Meet the Intern: Ali Eshaghian Dorche Discusses Photonics and Quantum Computing
Ali, please tell us about your background and field of study.
I’m currently pursuing my Ph.D. in electrical engineering at Georgia Institute of Technology, with a major in integrated photonics and a minor in physics and business development (technology ventures). I obtained both my bachelor’s and master’s degrees in electrical engineering with a major in nanophotonics from Sharif University of Technology.
Can you tell us more about photonics and how it relates to your work at PARC?
If you look at the building blocks for the everyday electronic devices that we use, such as cell phones and laptops, their functionality is based on the flow of charge carriers (electrons), which are small atomic particles that enable information transmission across the device circuitry. With photonics, we’re using a different approach which involves the use of photons. Photons are the smallest particles that make up light. The key advantage to using light is greater processing speed and computational power for our electronic devices.
I’m working on two projects during my internship at PARC. Firstly, I’m designing integrated photonics-based circuitry for the Group III Nitride (AlGaN) semiconductor platform that could be used to generate wideband optical signals within the ultraviolet (UV) and near visible spectrum. This novel approach would allow us to make optical devices such as compact atomic clocks that operate with much higher precision.
Secondly, I’m looking at using integrated photonics to enhance capabilities in quantum computing. Presently, there is a basic framework established for quantum computers. Our goal is to go beyond the current limitations to improve computational performance.
What exactly is quantum computing and what are some of its applications?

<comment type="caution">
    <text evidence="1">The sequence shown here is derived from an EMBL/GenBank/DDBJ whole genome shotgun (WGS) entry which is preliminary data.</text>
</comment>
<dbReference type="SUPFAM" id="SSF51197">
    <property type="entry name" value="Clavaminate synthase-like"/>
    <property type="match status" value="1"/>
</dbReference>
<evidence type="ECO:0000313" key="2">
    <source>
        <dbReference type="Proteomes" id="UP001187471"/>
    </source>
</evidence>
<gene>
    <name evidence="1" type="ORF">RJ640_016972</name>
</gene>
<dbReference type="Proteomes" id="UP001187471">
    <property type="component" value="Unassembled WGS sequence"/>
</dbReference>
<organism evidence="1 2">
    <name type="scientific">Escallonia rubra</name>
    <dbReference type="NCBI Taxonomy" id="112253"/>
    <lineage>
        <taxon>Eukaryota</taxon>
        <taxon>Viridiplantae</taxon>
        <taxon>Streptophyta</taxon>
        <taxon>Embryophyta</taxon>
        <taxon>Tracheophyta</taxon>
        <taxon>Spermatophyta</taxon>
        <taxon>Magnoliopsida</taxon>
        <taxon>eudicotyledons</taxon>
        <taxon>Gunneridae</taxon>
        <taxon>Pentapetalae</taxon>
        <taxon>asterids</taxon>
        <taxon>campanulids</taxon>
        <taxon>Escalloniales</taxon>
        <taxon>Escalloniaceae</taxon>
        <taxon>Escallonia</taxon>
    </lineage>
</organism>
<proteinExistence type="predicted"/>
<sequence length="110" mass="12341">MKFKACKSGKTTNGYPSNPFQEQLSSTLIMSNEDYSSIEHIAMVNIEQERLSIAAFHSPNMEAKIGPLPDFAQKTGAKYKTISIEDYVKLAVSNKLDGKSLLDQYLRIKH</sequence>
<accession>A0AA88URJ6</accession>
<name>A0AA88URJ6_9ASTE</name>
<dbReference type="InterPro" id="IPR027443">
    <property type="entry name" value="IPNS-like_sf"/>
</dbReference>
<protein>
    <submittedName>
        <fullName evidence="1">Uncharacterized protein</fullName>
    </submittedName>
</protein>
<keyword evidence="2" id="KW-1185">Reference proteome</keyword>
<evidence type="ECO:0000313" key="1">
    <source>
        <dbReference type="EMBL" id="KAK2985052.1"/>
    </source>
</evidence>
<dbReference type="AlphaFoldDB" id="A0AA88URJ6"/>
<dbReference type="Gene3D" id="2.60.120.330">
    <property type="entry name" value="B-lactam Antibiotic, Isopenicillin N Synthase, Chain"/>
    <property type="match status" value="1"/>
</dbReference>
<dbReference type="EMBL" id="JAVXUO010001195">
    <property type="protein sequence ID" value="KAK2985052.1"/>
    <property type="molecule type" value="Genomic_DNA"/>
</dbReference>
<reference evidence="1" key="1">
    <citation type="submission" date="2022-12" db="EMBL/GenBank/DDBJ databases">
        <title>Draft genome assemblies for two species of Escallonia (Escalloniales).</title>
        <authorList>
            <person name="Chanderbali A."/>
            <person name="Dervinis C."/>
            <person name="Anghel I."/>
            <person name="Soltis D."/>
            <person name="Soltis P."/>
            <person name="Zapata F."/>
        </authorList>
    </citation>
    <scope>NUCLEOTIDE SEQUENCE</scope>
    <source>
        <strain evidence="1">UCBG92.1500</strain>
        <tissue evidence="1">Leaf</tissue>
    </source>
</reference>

Whereas traditional computing processes and stores data in the form of bits that alternate between 0 and 1, quantum computing uses quantum bits or qubits, which can exist in two states simultaneously and interact with each other through a unique property called entanglement. This allows quantum computers to process massive and complex datasets more efficiently than traditional computers to perform specific tasks.
Quantum computing opens the door for a whole new set of complex problems that we can solve, yet there is still much to be discovered on its potential applications, since many algorithms have not been developed. This new kind of computing is expected to show its significance in certain fields, namely artificial intelligence (AI). There are also applications for quantum optics to produce ultra-secure communications that would enhance cybersecurity and cryptography. Drug discovery and genomics are some other potential applications for quantum computing.
The integrated photonics and quantum computing markets are not very developed at the moment. However, we expect that they will grow exponentially over the next few years.
What do you enjoy most about your internship?
The internship at PARC fits very well with my background in integrated photonics and it gives me the opportunity to collaborate with others who specialize in this field. Also, the atmosphere at PARC lends itself to brainstorming and bringing new ideas to the table. At the same time, there is a strong emphasis on ideas that translate into practical business applications and new market opportunities.
What inspired you to pursue a career in science and research?
I’ve always had a curiosity for learning how things work and how to solve problems, which I think stems from my parents. Growing up, I didn’t have easy access to the Internet. My father would take me to the local library and show me how to go through archived articles and research various subjects.
Are you enjoying your stay in California so far?
Yes, it is very nice! I especially like the Bay Area because of its entrepreneurial spirit. People are open to taking risks and investing in novel ideas.
The other day I was walking down the street and the guys next to me were having a discussion about lasers and optical devices. I was both surprised and delighted to hear a technical conversation that touched upon my own field of work during a leisurely walk.
If you designed your own quantum computer, what problem would you want it to solve?
Considering the potential capabilities of future quantum computers, I am passionate about using such a technology for biomedical applications where information processing is vital to designing efficient, or even customized medicine for each patient. We could use these advancements to reduce costs in treatments and save more lives.
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